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    Death Certificates

    A death certificate is considered one of four Vital Records. A death certificate, or a death record, officially records the time and cause of a person's passing.

    Why a Death Certificate is Needed

    A death certificate is the recognized legal record of death. It allows you to settle the final affairs of a loved one.

    Situations that may call for a death certificate include:

    • Settling an estate.
    • Settling life insurance policies.
    • Settling insured loans.
    • Settling union benefits.
    • Settling stocks and bonds.
    • Settling credit card debts.
    • Transferring ownership of property.
    • Transferring the title of a vehicle.
    • Obtaining Social Security payments earned by the deceased family member.
    • Gaining access to bank accounts – checking, savings and savings bonds.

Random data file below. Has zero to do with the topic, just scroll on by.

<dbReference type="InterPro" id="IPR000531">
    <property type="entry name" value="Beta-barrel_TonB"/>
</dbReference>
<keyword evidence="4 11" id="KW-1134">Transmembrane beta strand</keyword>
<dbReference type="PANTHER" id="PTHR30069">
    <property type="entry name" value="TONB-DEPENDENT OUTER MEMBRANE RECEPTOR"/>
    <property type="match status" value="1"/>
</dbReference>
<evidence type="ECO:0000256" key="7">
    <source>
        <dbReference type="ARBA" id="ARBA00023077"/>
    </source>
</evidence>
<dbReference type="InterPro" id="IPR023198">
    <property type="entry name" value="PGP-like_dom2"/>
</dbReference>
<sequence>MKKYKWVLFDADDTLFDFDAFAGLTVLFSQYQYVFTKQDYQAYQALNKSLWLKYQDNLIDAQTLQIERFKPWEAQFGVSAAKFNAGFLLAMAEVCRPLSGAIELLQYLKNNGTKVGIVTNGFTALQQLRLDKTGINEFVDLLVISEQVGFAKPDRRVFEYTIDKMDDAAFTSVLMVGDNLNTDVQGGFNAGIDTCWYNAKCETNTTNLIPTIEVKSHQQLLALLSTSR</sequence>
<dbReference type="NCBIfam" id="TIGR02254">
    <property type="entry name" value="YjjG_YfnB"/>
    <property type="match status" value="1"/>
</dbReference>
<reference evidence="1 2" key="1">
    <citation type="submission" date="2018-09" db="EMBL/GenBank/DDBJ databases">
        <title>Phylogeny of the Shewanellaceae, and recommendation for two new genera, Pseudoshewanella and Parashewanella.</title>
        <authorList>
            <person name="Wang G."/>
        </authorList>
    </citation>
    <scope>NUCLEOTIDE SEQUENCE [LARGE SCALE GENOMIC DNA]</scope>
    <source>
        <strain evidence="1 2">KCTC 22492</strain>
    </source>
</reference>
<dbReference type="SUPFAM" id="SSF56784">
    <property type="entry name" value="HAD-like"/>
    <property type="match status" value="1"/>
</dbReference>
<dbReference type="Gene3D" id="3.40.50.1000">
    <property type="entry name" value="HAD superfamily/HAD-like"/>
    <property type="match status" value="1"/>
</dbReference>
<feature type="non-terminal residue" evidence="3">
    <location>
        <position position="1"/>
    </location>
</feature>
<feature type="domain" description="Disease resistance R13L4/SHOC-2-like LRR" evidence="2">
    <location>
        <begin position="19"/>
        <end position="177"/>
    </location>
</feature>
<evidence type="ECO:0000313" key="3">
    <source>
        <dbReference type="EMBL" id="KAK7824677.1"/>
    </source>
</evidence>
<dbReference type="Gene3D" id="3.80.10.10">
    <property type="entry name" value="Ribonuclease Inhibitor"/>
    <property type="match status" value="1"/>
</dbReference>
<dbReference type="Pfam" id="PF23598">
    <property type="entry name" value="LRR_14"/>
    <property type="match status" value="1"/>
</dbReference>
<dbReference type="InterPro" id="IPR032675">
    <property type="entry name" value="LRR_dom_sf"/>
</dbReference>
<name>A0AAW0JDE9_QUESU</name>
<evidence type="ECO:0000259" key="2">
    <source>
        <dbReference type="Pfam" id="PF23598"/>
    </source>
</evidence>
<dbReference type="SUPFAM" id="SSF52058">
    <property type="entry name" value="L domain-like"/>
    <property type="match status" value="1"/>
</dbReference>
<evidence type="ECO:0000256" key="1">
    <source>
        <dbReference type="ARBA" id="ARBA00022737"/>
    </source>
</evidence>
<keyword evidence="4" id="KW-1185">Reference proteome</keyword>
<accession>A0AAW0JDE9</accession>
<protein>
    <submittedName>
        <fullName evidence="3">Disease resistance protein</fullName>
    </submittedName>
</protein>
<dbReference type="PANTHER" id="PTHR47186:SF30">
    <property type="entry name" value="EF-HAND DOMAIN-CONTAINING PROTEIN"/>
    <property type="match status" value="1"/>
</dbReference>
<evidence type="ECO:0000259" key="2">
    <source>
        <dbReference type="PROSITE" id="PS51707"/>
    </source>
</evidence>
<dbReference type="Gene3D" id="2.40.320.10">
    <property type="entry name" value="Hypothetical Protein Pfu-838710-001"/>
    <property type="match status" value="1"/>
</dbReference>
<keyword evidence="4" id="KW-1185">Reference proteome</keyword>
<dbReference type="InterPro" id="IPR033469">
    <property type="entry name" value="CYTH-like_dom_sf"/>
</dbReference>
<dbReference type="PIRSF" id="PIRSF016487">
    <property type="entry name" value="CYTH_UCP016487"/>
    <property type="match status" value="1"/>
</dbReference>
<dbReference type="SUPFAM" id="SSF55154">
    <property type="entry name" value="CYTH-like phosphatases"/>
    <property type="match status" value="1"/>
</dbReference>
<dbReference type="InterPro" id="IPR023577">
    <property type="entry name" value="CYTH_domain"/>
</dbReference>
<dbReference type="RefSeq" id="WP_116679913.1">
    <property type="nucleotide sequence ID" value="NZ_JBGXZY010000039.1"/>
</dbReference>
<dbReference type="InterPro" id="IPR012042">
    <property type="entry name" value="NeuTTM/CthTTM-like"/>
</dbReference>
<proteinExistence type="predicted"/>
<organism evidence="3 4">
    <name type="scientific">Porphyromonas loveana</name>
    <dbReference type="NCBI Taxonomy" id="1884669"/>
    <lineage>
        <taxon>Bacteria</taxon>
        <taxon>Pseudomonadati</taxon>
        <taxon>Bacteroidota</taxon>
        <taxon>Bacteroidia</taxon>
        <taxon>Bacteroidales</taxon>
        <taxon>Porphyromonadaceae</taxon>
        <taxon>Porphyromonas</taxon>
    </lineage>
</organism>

How to Obtain a Death Record

    In most situations, the funeral home can order death records for you. Depending on your state and/or county, you may have the option to order certified death certificate copies on your own via your state's Vital Records office and/or a third-party office. The actual process will vary by state.

    Generally, only immediate family members – spouse, sibling, child – may apply. But in some situations, the death certificate may also be available to other persons who hold a:

    • Court order from the state.
    • Document proving its needed for medical purposes.
    • Document supporting their right to a claim.

    When applying, be prepared to present identification. Improper identification will cause your application to be rejected. Fees vary by state. \

    Processing, depending on state and ordering method – mail, online, in person – can take from days to weeks.